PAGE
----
APA Precludes New Theories Absent Requisite Notice § 554(b)(3)

The Patent Trial & Appeal Board (PTAB) will often change its construction of a disputed claim term over the course of an AIA patent trial proceeding. What was less clear, however, was whether or not the Board had the authority to advance an entirely new claim construction of its own—of  a term not in dispute—for the first time, at final decision. This practice, occurring with increasing frequency as of late, was addressed last Friday by the Federal Circuit.

This decision will have significant impact on both PTAB trial and appeal practice going forward.
In SAS Institute Inc., v. ComplemenSoft LLC, the Board explained (here):

It is difficult to imagine either party anticipating that already-interpreted terms were actually moving targets, and it is thus unreasonable to expect that they would have briefed or argued, in the alternative, hypothetical constructions not asserted by their opponent.
As background, SAS challenged all sixteen claims of ComplementSoft’s patent 7,110,936 in inter partes review (IPR).  Trial was instituted for claims 1 and 3-10, but claims 2 and 11-16 were denied institution.  At the conclusion of trial, the PTAB determined that claims 1, 3, and 5-10 were unpatentable as obvious, but that SAS did not carry its burden of showing that claim 4 was unpatentable.  
As to claim 4, the PTAB found that the “prior art did not satisfy the ‘graphical representations of data flows’ limitation, which it … construed to mean ‘a graphical representation comprised of icons depicting data processing steps and arrows to depict the movement of data through source code.’”  This construction, however, was a departure from the construction applied by the PTAB at institution, which was “a depiction of a map of the path of data through the executing source code.”  Neither party contested or disputed the Board’s original construction during the pendency of trial.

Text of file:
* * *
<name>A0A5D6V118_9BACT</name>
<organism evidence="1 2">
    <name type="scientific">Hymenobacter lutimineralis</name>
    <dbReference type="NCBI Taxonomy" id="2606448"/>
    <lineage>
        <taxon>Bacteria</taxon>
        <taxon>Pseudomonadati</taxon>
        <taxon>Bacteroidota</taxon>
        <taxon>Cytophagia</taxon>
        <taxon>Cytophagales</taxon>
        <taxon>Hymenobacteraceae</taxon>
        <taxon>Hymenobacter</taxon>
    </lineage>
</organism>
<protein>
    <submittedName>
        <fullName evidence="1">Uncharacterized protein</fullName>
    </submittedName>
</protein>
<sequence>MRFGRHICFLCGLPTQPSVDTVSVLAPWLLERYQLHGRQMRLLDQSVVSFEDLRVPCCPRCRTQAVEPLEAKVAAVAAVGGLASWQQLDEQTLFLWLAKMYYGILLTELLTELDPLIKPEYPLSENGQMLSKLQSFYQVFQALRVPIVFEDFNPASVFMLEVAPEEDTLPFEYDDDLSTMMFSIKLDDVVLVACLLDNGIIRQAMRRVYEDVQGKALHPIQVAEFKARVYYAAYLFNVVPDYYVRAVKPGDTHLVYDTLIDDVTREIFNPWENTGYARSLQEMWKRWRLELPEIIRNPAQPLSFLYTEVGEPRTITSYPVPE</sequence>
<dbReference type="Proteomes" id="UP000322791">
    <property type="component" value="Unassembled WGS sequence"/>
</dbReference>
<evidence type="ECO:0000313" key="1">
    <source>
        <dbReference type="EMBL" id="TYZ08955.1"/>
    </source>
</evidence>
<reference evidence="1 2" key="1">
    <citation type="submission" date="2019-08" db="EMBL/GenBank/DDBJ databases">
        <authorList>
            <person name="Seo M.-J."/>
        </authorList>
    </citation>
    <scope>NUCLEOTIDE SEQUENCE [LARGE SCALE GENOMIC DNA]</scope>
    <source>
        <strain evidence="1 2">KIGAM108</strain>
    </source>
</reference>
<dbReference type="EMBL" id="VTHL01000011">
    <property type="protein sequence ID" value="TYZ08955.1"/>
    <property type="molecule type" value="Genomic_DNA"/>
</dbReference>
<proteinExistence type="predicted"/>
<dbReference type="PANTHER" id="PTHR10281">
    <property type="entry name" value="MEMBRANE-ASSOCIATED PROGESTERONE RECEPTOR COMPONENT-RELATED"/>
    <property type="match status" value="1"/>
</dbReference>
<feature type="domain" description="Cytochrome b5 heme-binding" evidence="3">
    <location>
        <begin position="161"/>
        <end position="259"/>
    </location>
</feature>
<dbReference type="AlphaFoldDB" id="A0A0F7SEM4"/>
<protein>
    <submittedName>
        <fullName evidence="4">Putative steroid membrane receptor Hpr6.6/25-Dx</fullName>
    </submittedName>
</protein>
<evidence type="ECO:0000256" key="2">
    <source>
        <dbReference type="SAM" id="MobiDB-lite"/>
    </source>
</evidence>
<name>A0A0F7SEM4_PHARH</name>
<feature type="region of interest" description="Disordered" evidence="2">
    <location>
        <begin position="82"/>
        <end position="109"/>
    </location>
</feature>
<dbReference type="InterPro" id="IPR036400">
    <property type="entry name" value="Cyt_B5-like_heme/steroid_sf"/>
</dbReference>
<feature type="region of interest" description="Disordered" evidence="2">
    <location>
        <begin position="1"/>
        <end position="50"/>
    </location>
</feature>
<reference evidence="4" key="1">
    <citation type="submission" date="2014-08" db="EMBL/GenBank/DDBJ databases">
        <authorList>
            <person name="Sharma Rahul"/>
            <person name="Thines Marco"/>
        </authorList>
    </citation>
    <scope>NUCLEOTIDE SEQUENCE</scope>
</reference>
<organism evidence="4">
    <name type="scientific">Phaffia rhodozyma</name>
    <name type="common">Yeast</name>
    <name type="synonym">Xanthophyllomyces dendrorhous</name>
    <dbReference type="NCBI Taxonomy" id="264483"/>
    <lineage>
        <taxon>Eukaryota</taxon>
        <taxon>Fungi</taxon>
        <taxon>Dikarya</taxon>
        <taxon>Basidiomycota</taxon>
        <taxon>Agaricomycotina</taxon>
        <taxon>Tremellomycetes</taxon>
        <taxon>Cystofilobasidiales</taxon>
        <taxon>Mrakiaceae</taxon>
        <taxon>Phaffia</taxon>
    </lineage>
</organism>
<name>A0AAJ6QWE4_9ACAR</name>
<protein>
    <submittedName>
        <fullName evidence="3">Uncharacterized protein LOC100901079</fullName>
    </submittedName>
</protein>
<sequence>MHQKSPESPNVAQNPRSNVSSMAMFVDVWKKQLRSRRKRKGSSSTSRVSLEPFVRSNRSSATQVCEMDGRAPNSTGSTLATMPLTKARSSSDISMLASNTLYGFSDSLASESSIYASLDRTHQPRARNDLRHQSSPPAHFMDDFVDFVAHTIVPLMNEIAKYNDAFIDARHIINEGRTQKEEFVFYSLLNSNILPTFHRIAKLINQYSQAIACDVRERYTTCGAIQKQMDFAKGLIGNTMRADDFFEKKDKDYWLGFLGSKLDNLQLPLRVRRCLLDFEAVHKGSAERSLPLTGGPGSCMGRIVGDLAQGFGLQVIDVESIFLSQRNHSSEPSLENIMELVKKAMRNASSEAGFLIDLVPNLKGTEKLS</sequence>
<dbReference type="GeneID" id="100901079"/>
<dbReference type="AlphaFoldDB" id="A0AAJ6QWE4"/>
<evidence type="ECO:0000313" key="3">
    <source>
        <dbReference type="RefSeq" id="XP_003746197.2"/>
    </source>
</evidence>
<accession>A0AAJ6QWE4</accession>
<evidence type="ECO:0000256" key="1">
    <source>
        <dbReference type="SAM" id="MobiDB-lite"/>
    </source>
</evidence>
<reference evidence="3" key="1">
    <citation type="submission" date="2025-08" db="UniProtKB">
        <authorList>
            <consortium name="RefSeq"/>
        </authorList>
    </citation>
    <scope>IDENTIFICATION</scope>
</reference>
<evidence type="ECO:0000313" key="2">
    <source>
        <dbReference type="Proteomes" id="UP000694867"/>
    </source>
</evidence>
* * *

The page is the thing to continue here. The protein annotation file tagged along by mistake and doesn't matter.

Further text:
On appeal, SAS argued that the Board’s final construction of “graphical representation of data flows” was incorrect and that the Board erred in changing its interpretation of this claim term without allowing the parties to brief the issue and without either party contesting the Board’s original construction. Notwithstanding the Federal Circuit’s agreement with the Board’s final construction of the “graphical representations of data flow” claim term, the court vacated and remanded the PTAB’s decision with respect to claim 4 “so that the parties may address a new construction that the Board adopted in its final written decision after interpreting the claim differently before.”  
While the Court acknowledged that the Board is free to change its construction at the time of FWD, it took issue with the Board changing its mind mid-stream, without affording the parties notice, or an opportunity to respond to its unilateral construction.  In reaching this conclusion, the court determined that the PTAB’s actions in this case ran afoul of the procedural requirements of the Administrative Procedure Act (APA).  Specifically, APA § 554(b)(3), which states that “[p]ersons entitled to notice of an agency hearing shall be timely informed of … the matters of fact and law asserted.”  
In the context of IPR proceedings, the Court previously held in Belden Inc. v. Berk-Tek LLC that under § 554(b)(3) “an agency may not change theories in midstream without giving respondents reasonable notice of the change and the opportunity to present argument under the new theory.”  805 F.3d 1064, 1080 (Fed. Cir. 2015).  Although the Federal Circuit has previously afforded protections to patent owners under APA § 554(b)(3), it held in SAS Institute that such protections also apply to IPR petitioners, whom “stand to lose significant rights in an instituted IPR proceeding because of the estoppel effects that trigger against them if the Board issues a final written decision.”
As to the impact of the APA’s requirements on this case, and as briefly noted above, the court found:
SAS focused its argument on the Board’s institution decision claim interpretation, a reasonable approach considering ComplementSoft agreed with this interpretation in its patent owner’s response and never suggested that the Board adopt the construction that eventually materialized in the final written decision.  It is difficult to imagine either party anticipating that already-interpreted terms were actually moving targets, and it is thus unreasonable to expect that they would have briefed or argued, in the alternative, hypothetical constructions not asserted by their opponent.  
Given that the Federal Circuit agreed with the Board’s final construction of the “graphical representations of data flows” claim term, and noted that “it is uncertain” whether SAS will ultimately be able to show unpatentability under this construction, the court’s decision to vacate and remand is a nod to the importance of APA protections in AIA trial proceedings.